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Valleys, Rivers and mountains

From Ourense to Ribadavia...down the Miño to O Ribeiro
If you want to drink good wine,
when you pass through O Ribeiro
go via Castrelo de Miño
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The Miño plays a key role in Galicia’s geography and culture. This route follows its course from the city of Ourense to Ribadavia, through the wine-producing county of O Ribeiro. It combines culture, nature and scenery, passing through areas where the legacy of Rome is in evidence and lands where the climate is almost Mediterranean.

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City of Ourense

Ourense is one of the largest cities in Galicia, its population being the third largest in the region. Water plays an important role in the life of the city, in the River Miño and its hot springs. A walk through the city offers an attractive combination of heritage, nature and good food, accompanied by some of the province’s fine wines.

The historic centre has many features of great interest, including the Cathedral, devoted to Saint Martin, which is in Romanesque style but subsequent rebuilding has introduced other influences. As Burgas is a seventeenth-century spa, though its hot springs have been used since ancient times, and today’s visitors can still bathe in hot water in the centre of the city. Other charming corners include the Praza do Trigo, Eironciño dos Cabaleiros and Praza da Madalena.

From A Ponte Vella to the Termas de Outariz

The itinerary begins at A Ponte Vella, a Roman bridge reconstructed in the thirteenth and seventeenth centuries, a strategic point on the Vía da Prata, the Silver Way to Santiago. It was declared a Historical and Artistic Monument in 1961. There is a beautiful view from the Chapel of Os Remedios.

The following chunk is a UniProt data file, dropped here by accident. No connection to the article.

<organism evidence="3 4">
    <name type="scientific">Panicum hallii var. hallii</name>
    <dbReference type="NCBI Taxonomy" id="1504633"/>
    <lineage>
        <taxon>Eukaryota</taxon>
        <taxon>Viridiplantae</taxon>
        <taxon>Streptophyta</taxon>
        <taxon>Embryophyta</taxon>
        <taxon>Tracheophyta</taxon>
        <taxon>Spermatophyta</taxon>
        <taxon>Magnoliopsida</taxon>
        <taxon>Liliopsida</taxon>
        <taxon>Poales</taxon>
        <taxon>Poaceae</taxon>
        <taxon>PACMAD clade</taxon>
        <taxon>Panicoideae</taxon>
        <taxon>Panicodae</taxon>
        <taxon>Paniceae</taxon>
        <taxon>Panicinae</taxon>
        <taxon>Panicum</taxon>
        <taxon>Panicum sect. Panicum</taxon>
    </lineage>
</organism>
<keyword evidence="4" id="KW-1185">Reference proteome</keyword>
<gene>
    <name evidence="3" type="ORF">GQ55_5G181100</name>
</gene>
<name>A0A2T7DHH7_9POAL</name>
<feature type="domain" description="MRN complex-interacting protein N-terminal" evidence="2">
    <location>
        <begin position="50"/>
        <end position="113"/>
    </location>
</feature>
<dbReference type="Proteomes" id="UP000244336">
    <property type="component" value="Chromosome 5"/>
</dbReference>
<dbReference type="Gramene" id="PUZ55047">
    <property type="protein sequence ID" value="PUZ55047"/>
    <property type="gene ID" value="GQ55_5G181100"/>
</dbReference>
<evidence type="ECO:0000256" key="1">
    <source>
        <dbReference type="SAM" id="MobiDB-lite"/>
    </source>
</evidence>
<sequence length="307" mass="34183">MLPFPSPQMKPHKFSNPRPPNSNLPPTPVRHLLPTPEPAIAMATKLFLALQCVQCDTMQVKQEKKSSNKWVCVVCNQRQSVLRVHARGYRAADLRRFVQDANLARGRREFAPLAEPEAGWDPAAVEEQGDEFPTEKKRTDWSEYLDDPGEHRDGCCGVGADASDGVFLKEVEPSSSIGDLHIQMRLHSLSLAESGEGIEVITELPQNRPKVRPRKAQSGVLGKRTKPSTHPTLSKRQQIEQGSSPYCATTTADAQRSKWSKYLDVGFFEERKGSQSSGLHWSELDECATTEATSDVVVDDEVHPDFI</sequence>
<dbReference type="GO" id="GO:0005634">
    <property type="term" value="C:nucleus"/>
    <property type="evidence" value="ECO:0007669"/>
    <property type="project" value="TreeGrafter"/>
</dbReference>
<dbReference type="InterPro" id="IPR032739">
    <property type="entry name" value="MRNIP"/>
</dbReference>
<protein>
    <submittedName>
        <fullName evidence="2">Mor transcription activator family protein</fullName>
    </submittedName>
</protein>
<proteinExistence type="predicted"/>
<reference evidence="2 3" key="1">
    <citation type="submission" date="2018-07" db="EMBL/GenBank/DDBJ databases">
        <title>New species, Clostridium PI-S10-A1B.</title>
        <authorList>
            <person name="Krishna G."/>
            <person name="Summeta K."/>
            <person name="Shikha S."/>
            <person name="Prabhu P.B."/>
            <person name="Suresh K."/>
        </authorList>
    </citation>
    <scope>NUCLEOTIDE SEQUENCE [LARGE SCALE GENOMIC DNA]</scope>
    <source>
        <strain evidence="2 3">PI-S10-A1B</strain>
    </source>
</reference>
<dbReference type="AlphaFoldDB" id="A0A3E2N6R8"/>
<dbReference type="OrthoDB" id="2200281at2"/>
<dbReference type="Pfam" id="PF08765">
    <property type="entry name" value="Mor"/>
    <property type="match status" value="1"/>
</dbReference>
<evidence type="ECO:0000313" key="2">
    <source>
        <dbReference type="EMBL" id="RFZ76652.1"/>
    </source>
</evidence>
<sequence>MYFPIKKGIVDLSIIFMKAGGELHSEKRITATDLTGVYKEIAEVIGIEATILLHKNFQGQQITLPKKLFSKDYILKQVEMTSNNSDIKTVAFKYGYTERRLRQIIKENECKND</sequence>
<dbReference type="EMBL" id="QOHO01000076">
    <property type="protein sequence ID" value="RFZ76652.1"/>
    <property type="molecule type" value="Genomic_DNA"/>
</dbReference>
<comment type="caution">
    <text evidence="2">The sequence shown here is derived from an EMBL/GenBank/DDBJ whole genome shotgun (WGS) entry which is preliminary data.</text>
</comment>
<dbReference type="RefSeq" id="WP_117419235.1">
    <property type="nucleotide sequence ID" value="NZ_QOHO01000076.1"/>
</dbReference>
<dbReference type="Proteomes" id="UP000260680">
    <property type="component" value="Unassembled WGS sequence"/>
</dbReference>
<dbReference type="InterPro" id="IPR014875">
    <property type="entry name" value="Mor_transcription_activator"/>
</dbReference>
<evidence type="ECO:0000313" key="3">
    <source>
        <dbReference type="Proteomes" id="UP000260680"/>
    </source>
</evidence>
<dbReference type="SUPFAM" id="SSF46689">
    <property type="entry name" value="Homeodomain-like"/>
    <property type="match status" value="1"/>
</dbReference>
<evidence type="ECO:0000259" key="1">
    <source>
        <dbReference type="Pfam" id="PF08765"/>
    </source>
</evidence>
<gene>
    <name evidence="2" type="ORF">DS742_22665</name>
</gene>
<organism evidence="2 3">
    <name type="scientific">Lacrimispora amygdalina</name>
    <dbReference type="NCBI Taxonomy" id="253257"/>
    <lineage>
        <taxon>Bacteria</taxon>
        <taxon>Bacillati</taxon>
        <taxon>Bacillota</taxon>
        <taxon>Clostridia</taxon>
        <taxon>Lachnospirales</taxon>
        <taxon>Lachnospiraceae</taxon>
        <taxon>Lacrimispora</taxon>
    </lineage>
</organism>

The route follows the banks of the Miño, taking in various bridges, including the Ponte do Milenio, an avant-garde bridge completed in 2001 which is a lookout point in itself. The route continues to descend along the left bank of the Miño until it reaches the Termas de Outariz Park.

From Barbadás to Toén

In the section from Barbadás to Toén, the leafy riverside woods give way to extensive vineyards. The vines are protected by the river valley and grow well in the area’s warm summers. The arrival of autumn fills the landscape with glowing colours.

The route to Ribadavia

The route to Ribadavia passes the Castrelo Marina, a successful initiative combining recreational activities and hydroelectric power. Nearby, in the area round the reservoir, the beautiful Santa María de Castrelo Church overlooks the surrounding countryside from a hill above the river.

Ribadavia, capital of O Ribeiro

Ribadavia, the capital of O Ribeiro, stands beside the River Avia, which flows into the Miño just outside the town. Its cultural heritage and the rich culture of its wine fully justify an unhurried visit.

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Castrelo Park

Documented since the ninth century, vine cultivation is known to have been introduced here by the Romans around the third century. The favourable climate and the properties of the dry soil on the slopes of the Avia, Miño and Arnoia valleys led to the development of a long wine-making tradition and a culture linked to wine.

Large areas of vineyards were lost in 1969, when the Castrelo de Miño reservoir was built. The surprisingly calm reservoir, the province’s inland sea, stretches from Castrelo to San Paio, extending to the Laias spa and Barbantes.

Visitors can enjoy the changing colours of the vineyards on the banks of this vast expanse of water. To the north, the curious rock formations at Pena Corneira (675 metres), known as the Menhir do Ribeiro, are just visible. The Marina is a centre for sport and recreational activities in the county.

The Club Náutico has an excellent reputation and the rowing course is considered one of the best in Spain, attracting rowers from all over Europe to train and compete there.

The combination of sporting activities, walks, recreational areas and fine food and wine make a visit to the Castrelo Park highly recommendable.

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